What is a Double Tap?

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  • Written By: G. Wiesen
  • Edited By: Heather Bailey
  • Last Modified Date: 29 January 2020
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A double tap is a method for using a handgun in which two shots are fired in rapid succession, but with sufficient effort to reacquire the original target. This method is often used in law enforcement and military training of handgun usage, and while it may initially be a somewhat slow technique, it often becomes faster with practice. A double tap basically begins by the shooter acquiring a target with a handgun and firing a single shot. The gun is allowed to recoil and then return to its original position, at which point the target is reacquired and the shooter fires a second shot.

The origins of the double tap stem from training and use of handguns in military and covert forces. Bullets fired from a handgun do not always have the amount of stopping power that rounds from an assault rifle or shotgun may have, though a handgun is often a very accurate weapon. To make up for this lack of power and take advantage of the accuracy of the handgun, the method of the double tap was developed. This can be done with either a semi-automatic pistol or a revolver, with only a slight adjustment made in firing practice.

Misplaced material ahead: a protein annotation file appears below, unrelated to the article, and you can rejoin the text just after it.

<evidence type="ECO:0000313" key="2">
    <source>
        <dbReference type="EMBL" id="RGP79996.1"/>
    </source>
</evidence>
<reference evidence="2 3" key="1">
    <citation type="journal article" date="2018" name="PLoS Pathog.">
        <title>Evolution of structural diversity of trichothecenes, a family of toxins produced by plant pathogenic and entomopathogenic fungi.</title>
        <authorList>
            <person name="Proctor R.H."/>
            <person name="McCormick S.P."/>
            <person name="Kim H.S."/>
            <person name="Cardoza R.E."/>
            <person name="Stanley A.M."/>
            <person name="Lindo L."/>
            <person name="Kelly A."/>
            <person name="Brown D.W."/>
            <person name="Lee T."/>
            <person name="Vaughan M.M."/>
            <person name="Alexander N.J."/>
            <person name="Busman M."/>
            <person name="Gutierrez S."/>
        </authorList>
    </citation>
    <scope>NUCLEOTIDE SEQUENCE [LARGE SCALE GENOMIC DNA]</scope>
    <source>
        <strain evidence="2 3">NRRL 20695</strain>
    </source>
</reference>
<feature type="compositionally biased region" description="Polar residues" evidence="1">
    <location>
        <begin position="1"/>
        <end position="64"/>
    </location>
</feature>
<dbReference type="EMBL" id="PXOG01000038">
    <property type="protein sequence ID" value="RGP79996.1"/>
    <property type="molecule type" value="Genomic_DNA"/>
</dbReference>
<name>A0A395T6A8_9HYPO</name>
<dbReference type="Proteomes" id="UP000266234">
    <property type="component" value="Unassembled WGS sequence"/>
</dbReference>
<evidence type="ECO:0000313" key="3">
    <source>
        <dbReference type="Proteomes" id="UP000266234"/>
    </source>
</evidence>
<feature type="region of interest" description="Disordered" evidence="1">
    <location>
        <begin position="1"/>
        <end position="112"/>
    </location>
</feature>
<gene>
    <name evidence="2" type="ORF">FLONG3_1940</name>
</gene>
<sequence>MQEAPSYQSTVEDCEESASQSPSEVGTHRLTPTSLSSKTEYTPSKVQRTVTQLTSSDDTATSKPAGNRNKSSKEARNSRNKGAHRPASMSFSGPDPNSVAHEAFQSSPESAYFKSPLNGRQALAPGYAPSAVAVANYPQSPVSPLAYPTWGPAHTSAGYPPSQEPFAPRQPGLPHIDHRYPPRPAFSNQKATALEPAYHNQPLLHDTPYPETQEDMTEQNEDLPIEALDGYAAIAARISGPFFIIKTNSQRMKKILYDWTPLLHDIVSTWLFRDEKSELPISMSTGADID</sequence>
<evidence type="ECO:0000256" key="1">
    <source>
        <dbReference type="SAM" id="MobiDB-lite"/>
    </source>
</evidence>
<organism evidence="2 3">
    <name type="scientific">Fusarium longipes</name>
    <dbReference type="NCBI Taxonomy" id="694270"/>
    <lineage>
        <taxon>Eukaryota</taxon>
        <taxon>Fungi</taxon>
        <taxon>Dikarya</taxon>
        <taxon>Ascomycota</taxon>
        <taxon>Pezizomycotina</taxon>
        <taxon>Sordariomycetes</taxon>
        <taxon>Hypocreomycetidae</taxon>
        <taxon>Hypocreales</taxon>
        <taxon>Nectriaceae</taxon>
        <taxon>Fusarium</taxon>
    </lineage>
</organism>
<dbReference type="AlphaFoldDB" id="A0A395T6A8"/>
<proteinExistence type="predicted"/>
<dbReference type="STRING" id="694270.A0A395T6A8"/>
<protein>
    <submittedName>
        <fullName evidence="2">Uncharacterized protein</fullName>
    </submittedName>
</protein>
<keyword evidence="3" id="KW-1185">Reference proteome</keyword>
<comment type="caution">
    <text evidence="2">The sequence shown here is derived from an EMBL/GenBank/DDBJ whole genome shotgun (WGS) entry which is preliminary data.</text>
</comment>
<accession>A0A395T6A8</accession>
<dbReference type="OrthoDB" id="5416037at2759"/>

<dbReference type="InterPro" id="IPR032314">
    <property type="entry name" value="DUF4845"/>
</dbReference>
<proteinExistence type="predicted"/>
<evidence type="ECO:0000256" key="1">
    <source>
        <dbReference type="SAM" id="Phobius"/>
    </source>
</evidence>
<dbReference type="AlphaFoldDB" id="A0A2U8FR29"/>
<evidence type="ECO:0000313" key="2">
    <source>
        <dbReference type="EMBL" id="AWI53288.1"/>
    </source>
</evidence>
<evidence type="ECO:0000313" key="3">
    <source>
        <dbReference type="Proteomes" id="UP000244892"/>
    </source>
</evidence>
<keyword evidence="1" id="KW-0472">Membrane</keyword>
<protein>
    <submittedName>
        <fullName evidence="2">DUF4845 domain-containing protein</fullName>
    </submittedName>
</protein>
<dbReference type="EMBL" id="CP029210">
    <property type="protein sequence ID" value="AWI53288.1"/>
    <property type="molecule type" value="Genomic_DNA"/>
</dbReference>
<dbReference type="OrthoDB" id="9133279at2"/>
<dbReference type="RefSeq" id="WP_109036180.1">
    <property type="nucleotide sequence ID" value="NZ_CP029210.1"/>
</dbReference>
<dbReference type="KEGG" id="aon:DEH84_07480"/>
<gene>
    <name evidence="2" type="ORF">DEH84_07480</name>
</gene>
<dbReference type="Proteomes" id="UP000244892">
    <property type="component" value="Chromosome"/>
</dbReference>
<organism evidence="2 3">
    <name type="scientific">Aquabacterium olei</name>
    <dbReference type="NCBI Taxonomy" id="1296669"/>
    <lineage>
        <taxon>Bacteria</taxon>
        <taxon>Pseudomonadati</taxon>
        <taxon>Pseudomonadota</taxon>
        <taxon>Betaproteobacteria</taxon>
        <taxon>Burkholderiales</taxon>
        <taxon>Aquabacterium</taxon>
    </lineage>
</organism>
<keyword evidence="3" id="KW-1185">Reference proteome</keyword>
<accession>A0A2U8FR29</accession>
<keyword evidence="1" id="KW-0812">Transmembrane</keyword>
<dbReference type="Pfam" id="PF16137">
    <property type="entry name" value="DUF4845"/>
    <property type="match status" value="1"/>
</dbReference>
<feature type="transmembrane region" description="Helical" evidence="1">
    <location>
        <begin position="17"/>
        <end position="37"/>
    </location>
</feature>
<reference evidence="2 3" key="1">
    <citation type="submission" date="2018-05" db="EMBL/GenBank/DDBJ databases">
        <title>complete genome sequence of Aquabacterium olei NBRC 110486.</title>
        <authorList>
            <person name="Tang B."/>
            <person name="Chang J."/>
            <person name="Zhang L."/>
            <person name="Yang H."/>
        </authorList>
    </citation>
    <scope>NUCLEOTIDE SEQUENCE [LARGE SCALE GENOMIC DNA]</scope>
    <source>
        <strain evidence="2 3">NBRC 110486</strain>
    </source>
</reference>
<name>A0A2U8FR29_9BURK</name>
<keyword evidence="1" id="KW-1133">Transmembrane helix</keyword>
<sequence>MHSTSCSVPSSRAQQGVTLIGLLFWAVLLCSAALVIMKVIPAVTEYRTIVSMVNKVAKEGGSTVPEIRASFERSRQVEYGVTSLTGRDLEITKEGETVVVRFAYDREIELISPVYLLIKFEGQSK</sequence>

To perform a double tap, the shooter begins by aiming at a location on a target, often the torso for use in shooting ranges or law enforcement. The shooter then fires one shot and allows the natural recoil of the handgun to take place, while also allowing the trigger to return to firing position. As soon as the recoil stops, the gun will typically return to its original position, at which point the shooter reacquires the target and fires a second round. It is important to note that a proper double tap involves aiming for the same location prior to each shot, and not merely firing two rounds in quick succession.

As someone first learns to perform a double tap, the time between shots can be somewhat long. With practice, however, the interval between shots becomes shorter and eventually it appears as though the two shots are merely fired together without aiming a second time. This method can be extended to fire a third round at the same location, called a triple tap, and a technique known as a “Mozambique drill” involves two shots to the torso, followed a moment later by a third shot to the head or neck. The term “double tap” became especially popular in general parlance following its usage in the film Zombieland, in which it referred to the practice of ensuring a zombie was dead by shooting or striking its head a second time.


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Post 2

I remember the rule about double tapping in the movie Zombieland. It came in handy a few times, too. Some of the zombies would fall after the first shotgun blast, but then get back up again. They never got up after the second tap.

Post 1

It seems like professional assassins also use a double tap technique, or at least that's what they say in the movies. One shot to the back of the head could result in serious brain damage, but not a confirmed kill. The second tap would most likely leave the victim undeniably dead. It would not be good for a hit man to leave his assigned target alive enough to recover.

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